During the ICEE panel discussion on international relations and cultural diplomacy, Dr Christian Greco, director of the Egyptian Museum in Turin, shared the story about the protest received from Giorgia Meloni, a far-right politician, following his initiative to favour inclusion and send a welcoming message to the Arabic speaking community.

‘Lucky those who speak Arabic’, was a campaign he launched aimed at drawing visitors from Egypt and other Arabic-speaking countries.

The 2×1 discount offered to Arabic speakers was seen as “discriminating against Italians”.

The video where he is seen confronting the politician went viral.

Relevance is the key to survival. Storycafe Museum in Rotterdam or the Migration Museum in Adelaide offer inspiring examples of inclusivity.

Japanese architect Kengo Kuma shared his vision of relevant and resilient museums as spaces for communication and to reinforce ties with the local community, as well as spaces for education and tactile learning.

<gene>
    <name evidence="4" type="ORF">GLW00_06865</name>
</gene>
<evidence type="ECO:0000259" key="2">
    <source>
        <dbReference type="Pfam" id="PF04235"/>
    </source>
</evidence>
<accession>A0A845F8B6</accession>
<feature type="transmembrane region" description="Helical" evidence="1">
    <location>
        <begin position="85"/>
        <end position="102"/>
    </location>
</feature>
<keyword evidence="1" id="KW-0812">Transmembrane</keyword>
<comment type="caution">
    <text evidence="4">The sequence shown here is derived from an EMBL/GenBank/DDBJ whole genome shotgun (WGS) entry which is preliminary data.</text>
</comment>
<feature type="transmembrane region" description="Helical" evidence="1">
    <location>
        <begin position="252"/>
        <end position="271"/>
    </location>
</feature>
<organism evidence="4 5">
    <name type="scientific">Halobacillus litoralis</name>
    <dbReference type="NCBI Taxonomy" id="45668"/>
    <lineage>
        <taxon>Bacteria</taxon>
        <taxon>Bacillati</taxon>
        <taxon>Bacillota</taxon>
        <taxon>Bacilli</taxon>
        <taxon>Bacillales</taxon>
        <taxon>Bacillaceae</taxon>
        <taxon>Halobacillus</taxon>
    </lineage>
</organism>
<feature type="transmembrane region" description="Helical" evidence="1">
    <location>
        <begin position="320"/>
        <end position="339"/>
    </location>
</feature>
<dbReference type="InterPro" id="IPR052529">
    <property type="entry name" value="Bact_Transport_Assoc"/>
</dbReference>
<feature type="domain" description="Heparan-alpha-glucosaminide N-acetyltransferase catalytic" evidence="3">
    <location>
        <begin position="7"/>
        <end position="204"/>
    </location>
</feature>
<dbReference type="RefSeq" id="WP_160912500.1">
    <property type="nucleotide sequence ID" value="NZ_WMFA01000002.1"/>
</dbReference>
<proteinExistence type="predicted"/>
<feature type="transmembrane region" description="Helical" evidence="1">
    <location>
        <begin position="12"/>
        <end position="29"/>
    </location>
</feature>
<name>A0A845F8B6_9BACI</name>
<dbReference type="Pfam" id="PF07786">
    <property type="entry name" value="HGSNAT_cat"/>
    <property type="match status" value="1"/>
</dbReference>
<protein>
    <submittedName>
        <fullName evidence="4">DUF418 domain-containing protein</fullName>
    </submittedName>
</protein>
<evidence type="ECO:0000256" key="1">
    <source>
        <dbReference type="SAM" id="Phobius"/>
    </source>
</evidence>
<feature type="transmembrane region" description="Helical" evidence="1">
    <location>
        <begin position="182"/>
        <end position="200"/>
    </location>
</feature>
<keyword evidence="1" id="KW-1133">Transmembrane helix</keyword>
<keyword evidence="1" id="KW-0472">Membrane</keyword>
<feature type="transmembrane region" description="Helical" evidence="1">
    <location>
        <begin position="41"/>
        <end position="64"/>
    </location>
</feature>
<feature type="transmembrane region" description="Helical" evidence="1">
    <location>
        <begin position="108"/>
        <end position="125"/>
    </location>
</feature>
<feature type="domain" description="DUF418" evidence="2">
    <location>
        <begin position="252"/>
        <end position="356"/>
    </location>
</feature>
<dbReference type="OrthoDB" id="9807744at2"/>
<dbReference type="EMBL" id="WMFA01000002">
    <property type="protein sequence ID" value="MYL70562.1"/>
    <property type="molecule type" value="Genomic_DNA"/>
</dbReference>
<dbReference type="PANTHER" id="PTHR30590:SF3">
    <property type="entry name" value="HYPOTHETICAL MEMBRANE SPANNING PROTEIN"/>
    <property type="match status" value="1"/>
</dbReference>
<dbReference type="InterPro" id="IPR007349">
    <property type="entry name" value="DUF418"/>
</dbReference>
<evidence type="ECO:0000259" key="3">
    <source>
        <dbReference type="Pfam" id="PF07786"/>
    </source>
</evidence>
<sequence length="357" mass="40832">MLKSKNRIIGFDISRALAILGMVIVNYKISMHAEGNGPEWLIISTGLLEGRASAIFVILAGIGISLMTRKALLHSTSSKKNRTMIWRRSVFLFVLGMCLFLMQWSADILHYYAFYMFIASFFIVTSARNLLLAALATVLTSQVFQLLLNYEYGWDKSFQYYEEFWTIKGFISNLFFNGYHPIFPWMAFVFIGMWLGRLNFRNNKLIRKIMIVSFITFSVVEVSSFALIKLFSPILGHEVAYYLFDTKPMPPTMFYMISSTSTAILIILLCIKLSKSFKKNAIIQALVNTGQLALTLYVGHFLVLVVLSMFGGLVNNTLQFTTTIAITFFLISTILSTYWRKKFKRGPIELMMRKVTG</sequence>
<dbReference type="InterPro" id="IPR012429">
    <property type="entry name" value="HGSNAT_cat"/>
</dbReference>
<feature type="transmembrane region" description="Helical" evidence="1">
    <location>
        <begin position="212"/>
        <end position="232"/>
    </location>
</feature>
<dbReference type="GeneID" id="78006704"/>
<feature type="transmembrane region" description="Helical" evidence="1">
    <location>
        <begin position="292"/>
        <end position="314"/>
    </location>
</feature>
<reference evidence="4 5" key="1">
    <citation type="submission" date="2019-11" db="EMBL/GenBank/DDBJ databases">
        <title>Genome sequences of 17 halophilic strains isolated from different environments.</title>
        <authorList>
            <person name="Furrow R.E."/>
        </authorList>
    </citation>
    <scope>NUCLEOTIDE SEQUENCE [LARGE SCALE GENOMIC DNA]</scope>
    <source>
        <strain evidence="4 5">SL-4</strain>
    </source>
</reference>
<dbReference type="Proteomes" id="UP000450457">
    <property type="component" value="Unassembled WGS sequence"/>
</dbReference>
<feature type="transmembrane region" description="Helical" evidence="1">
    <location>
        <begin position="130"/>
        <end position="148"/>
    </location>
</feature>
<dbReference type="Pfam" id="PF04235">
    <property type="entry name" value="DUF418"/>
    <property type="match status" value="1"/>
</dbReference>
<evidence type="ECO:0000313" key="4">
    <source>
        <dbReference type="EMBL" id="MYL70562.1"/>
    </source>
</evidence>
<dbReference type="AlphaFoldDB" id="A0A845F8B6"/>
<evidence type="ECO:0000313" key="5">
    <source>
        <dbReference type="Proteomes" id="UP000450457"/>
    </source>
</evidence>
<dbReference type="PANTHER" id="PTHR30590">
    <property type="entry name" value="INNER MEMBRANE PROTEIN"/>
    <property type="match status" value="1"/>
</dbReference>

He advocates for museums to play a role in the local economy, working with local craftsmen and locally available materials to boost the economy.

“In the 20th century, museums were boxes of concrete; they were closed buildings that drove out the local community. Now they have to be open to the public. This is how I came up with the Age of Forest – museums should be open, welcoming, with a good atmosphere like a forest.”, Kuma said.